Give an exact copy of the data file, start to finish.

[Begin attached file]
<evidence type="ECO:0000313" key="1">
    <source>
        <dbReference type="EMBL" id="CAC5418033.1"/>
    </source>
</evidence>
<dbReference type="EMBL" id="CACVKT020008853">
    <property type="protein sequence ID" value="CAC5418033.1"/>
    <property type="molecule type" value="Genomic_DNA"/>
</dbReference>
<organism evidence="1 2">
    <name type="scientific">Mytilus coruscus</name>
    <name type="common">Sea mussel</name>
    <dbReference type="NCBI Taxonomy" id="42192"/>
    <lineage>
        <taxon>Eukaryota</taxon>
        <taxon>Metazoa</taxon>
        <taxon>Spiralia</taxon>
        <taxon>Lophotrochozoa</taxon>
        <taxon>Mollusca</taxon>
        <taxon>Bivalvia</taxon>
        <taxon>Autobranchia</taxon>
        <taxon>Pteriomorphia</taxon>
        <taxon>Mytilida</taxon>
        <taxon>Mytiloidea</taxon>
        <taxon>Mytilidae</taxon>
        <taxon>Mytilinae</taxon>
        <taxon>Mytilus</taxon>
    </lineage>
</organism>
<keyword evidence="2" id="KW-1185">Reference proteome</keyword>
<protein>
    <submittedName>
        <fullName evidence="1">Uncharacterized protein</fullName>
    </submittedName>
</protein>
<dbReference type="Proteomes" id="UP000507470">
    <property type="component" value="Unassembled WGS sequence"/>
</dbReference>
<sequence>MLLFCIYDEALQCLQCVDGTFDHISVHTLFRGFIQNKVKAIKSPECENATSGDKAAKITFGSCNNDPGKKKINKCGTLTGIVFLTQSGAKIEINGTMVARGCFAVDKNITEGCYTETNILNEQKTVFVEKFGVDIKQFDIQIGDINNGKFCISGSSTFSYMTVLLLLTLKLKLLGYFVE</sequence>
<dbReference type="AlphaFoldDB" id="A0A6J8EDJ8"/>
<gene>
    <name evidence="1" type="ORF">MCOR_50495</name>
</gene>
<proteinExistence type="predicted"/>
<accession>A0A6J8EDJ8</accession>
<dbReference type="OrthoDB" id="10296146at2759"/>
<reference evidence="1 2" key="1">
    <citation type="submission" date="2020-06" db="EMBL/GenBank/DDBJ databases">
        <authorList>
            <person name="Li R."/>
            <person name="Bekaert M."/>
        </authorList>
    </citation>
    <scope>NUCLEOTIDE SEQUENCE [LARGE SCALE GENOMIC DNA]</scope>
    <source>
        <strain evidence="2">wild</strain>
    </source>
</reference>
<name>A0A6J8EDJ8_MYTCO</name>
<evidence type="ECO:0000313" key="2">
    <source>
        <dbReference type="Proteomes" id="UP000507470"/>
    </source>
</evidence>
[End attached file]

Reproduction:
<evidence type="ECO:0000313" key="1">
    <source>
        <dbReference type="EMBL" id="CAC5418033.1"/>
    </source>
</evidence>
<dbReference type="EMBL" id="CACVKT020008853">
    <property type="protein sequence ID" value="CAC5418033.1"/>
    <property type="molecule type" value="Genomic_DNA"/>
</dbReference>
<organism evidence="1 2">
    <name type="scientific">Mytilus coruscus</name>
    <name type="common">Sea mussel</name>
    <dbReference type="NCBI Taxonomy" id="42192"/>
    <lineage>
        <taxon>Eukaryota</taxon>
        <taxon>Metazoa</taxon>
        <taxon>Spiralia</taxon>
        <taxon>Lophotrochozoa</taxon>
        <taxon>Mollusca</taxon>
        <taxon>Bivalvia</taxon>
        <taxon>Autobranchia</taxon>
        <taxon>Pteriomorphia</taxon>
        <taxon>Mytilida</taxon>
        <taxon>Mytiloidea</taxon>
        <taxon>Mytilidae</taxon>
        <taxon>Mytilinae</taxon>
        <taxon>Mytilus</taxon>
    </lineage>
</organism>
<keyword evidence="2" id="KW-1185">Reference proteome</keyword>
<protein>
    <submittedName>
        <fullName evidence="1">Uncharacterized protein</fullName>
    </submittedName>
</protein>
<dbReference type="Proteomes" id="UP000507470">
    <property type="component" value="Unassembled WGS sequence"/>
</dbReference>
<sequence>MLLFCIYDEALQCLQCVDGTFDHISVHTLFRGFIQNKVKAIKSPECENATSGDKAAKITFGSCNNDPGKKKINKCGTLTGIVFLTQSGAKIEINGTMVARGCFAVDKNITEGCYTETNILNEQKTVFVEKFGVDIKQFDIQIGDINNGKFCISGSSTFSYMTVLLLLTLKLKLLGYFVE</sequence>
<dbReference type="AlphaFoldDB" id="A0A6J8EDJ8"/>
<gene>
    <name evidence="1" type="ORF">MCOR_50495</name>
</gene>
<proteinExistence type="predicted"/>
<accession>A0A6J8EDJ8</accession>
<dbReference type="OrthoDB" id="10296146at2759"/>
<reference evidence="1 2" key="1">
    <citation type="submission" date="2020-06" db="EMBL/GenBank/DDBJ databases">
        <authorList>
            <person name="Li R."/>
            <person name="Bekaert M."/>
        </authorList>
    </citation>
    <scope>NUCLEOTIDE SEQUENCE [LARGE SCALE GENOMIC DNA]</scope>
    <source>
        <strain evidence="2">wild</strain>
    </source>
</reference>
<name>A0A6J8EDJ8_MYTCO</name>
<evidence type="ECO:0000313" key="2">
    <source>
        <dbReference type="Proteomes" id="UP000507470"/>
    </source>
</evidence>